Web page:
Historian Dr Gail Saunders called for a more “exciting approach” to teaching children in the Caribbean how to become productive citizens in their respective countries.
She made the call in her presentation, ”Rebuilding Societies Through Education and Culture” at the 13th Conference of Presidents and Governors-General of the Caribbean Community Monday.
“What is needed to rebuild societies through education and culture is to create excitement in the classroom,” Dr. Saunders said. “Somehow we must learn how to use new technology and visual aids, and new methods to create excitement to teach our children history, literature, science and other subjects.”
Dr Saunders took the Heads of State on an historical journey of The Bahamas and the Caribbean, from pre-emancipation years to the twenty-first century. She said reforms in education in the 1890s followed with school building programmes, the introduction of standards and more practical curricula in secondary schools.
By the 1900s, the elementary and secondary system of education was firmly established in the British Caribbean, she said.
In The Bahamas, Majority Rule heralded a new era in education, which received the lion’s share of the government’s budget in 1967. Additionally reforms followed, new schools were built, secondary education was expanded and more attention given to tertiary education including the establishment of the College of the Bahamas in 1974.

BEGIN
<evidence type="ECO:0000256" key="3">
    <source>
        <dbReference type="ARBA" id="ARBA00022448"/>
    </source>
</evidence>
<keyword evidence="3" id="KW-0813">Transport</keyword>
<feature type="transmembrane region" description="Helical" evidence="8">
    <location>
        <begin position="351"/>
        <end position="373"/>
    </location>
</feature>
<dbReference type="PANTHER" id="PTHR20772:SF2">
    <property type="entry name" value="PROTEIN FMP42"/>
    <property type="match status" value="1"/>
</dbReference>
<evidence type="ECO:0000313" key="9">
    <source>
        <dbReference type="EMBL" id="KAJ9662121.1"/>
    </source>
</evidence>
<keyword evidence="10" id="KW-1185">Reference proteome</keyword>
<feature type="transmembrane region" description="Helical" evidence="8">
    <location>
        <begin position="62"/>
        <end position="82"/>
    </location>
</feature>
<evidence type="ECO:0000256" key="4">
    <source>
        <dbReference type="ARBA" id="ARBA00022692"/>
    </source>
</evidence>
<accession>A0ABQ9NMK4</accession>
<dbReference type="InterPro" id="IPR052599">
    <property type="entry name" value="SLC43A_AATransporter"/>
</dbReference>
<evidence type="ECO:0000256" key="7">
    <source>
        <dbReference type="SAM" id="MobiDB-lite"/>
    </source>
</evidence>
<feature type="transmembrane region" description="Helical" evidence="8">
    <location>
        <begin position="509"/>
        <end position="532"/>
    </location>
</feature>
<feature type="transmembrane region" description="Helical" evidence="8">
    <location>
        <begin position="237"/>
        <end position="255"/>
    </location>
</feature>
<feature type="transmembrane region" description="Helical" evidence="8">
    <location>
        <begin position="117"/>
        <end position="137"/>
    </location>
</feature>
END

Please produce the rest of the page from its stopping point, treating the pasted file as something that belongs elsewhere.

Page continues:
“The reforms in the Commonwealth Caribbean during the independence era stressed the need for equality in societies which suffered from the effects of enslavement and colonialism resulting in a lack of confidence among its peoples and also innate feelings of inferiority,” Dr. Saunders said.
She noted that nearer to Independence in 1973, there was more interest in Bahamian history and culture, and a thirst to explore and to preserve the Bahamian identity.
“Bahamians, who are mainly of African descent, identified with their African roots through art, poetry, photography, dance, music, folklore, the holding of festivals particularly Junkanoo.
“However, perhaps the most ambitious project to showcase Bahamian indigenous culture was Jumbey Village, the brainchild of Parliamentarian Edmund Moxey, which focused on displaying traditional Bahamian village life including Bahamian music, art, history, food and craft,” she said.
She pointed out that over the years the world changed; capitalism and market forces became the driving forces. And by the 1990s, the technological revolution which resulted in the information age, as well as human resource development were critical if the Caribbean were to compete globally.
“Education should teach children to think critically, to train the mind and to develop the student to his or her full potential. More often than not, teachers are too busy preparing children to pass examination rather than educating them,” Dr. Saunders said.